Although MSI isn’t revealing too many details on its new X79 and Z77 motherboards, the engineering samples were out and ready to ogle. As you can see from the photos, we got to look at a trio of the new boards. The Z77A-GD80 and Z77A-GD65 are kind of a pair, with the GD80s typically delivering some more features at a slightly higher cost than GD-65s; currently, though, with what little information we have to go on, there is little to differentiate the two. However, allegedly at least one MSI board will be packing Thunderbolt, and it’s reasonable to think it may be the GD80.           L to R: Z77A-GD65, Z77A-GD80, and Big Bang-XPower II Both... Read more...
In a lavish suite at the Trump Hotel in Las Vegas, Asus set up a number of existing and upcoming products for eager members of the technology press to ogle and get some hands-on time. In the suite, we had a chance to checkout a handful of upcoming X79 motherboards, nettops, netbooks, notebooks, and even a few tablets and a smartphone. One of the standout products had to be the new Transformer Prime TF700T, which builds upon the original design we showed you here, but adds an absolutely awesome WUXGA 1920x1200 resolution screen, a higher-resolution front facing camera, and reportedly more reliable Wi-Fi performance... CES 2012 Asus X79 Boards, Transformer TF700T Action    ... Read more...
In a lavish suite at the Trump Hotel in Las Vegas, Asus set up a number of existing an upcoming products for eager members of the technology press to ogle and get some hands-on time. In the suite, we had a chance to checkout a handful of upcoming X79 motherboards, nettops, netbooks, notebooks, and even a few tablets and a smartphone. One of the standout products had to be the new Transformer Prime TF700T, which builds upon the original design we showed you here, but adds an absolutely awesome WUXGA 1920x1200 resolution screen, a higher-resolution front facing camera, and reportedly more reliable Wi-Fi performance.  A video of the Transformer Prime TF700T is posted above. As you can see,... Read more...
When you think of “compact” or “small form factor”, it’s all too easy to make the leap to “weak” or “underpowered”, but AVADirect’s two new small systems are anything but. The company announced a compact gaming system and a workstation, and both systems pack a wallop. The Compact Gaming PC can be configured with an Intel Core i7-3930K or Core i7-3960K Extreme, up to 32GB of DDR3-1333MHz memory, up to two HDDs or SSDs, and up to a pair of graphics cards. The system also boasts a liquid cooling system and a chassis designed for easy portability. Compact Gaming PC Like the Compact Gaming PC, the Workstation PC features a six-core Intel... Read more...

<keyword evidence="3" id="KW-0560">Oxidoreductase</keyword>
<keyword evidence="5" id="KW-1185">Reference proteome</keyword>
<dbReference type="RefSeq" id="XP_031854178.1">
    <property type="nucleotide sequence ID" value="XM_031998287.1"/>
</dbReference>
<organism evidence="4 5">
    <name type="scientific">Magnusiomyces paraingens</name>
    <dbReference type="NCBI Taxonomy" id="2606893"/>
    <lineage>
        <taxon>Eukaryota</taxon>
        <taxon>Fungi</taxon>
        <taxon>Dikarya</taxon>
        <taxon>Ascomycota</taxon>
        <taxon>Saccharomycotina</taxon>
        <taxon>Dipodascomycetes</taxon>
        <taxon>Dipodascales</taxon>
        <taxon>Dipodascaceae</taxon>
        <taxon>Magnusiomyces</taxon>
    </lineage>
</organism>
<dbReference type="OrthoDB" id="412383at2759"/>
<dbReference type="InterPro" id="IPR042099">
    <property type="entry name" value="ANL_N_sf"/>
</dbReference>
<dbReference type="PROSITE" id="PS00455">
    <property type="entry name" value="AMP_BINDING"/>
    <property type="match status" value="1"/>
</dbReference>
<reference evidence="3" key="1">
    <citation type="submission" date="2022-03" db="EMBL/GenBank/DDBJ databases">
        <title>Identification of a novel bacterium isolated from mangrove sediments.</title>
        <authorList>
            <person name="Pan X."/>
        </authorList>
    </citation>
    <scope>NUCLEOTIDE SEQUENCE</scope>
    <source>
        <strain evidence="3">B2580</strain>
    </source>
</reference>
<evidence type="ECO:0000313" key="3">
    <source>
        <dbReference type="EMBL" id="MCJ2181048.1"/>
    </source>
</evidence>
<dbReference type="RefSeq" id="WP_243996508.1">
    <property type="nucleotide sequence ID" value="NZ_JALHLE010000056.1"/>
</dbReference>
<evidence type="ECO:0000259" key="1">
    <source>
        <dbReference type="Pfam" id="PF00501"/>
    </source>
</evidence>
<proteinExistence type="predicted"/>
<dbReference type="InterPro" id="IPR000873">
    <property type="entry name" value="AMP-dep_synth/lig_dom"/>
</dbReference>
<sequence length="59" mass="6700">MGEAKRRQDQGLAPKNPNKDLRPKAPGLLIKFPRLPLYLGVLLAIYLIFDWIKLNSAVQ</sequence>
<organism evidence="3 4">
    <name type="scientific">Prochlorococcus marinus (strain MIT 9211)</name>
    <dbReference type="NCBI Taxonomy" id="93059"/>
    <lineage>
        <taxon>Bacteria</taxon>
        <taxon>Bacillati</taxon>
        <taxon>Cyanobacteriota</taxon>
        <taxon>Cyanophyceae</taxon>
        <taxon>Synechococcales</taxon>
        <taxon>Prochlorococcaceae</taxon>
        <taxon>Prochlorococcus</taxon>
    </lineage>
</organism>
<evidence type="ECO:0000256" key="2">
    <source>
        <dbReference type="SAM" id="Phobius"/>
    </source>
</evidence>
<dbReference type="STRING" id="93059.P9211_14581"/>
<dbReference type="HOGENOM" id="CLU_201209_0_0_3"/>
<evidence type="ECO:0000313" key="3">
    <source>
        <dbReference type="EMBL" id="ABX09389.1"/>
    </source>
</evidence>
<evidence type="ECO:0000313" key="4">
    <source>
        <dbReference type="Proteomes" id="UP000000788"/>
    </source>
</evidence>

Speaking of MSI, the company announced its X79 chipset-based MSI Big Bang-XPower II. Billed as a flagship motherboard, the Big Bang-XPower II features 8 DIMM slots that support a total of 128GB of system memory, 4-way SLI/CrossFire X (with PCI-E Gen 3 support), and a 22-phase PWM design. There are plenty of features for overclockers, including V-Check Points, Direct OC, Easy Button 3, and the ability to turn graphics card slots off or on. And of course, the board is loaded with military-class components. For Xtreme Only - MSI Big Bang-XPower II Featuring 22-phase PWM design and the support of 4-way NVIDIA SLI / AMD CrossFire technology (Industry, CA) -- Leading mainboard manufacturer MSI announces... Read more...
The one-two combo of Intel’s X79 chipset and six-core Core i7-3960X Extreme Edition CPU is a potent one--especially, it seems, for overclockers. MSI reports that overclockers all over the world are juicing their Core i7-3960X Extreme Edition chips to 5GHz on X79-based MSI motherboards using air cooling alone. MSI singled out one source, Guru 3D, which specifically hit 5.2GHz with an MSI X79A-GD65 (8D) board. 5GHz is nothing to sniff at, especially considering that the Core i7-3960X Extreme Edition has a stock clock of 3.3GHz (3.9GHz Turbo). MSI points to its Military-Class III components, including DrMOS II, as a reason why its boards can handle that kind of heat. Whatever the reason, it’s... Read more...
Back in the days of old, overclocking used to require setting DIP switches and chanting prayers to the gods of clockspeed and stability. There was a good chance you could burn something up, and if you did, the motherboard vendor would simply shrug. And today? Some of them will still shrug with indifference if you kill your hardware by overclocking, but the culture has changed dramatically. Not only do motherboard makers routinely tout overclocking-friendly features, but they actively participate in OCing competitions and are quick to brag when their gear is used to set new world records. Today is Gigabyte's day to gloat. Renowned overclocker "Hicoookie" achieved a new high clockspeed on the Intel... Read more...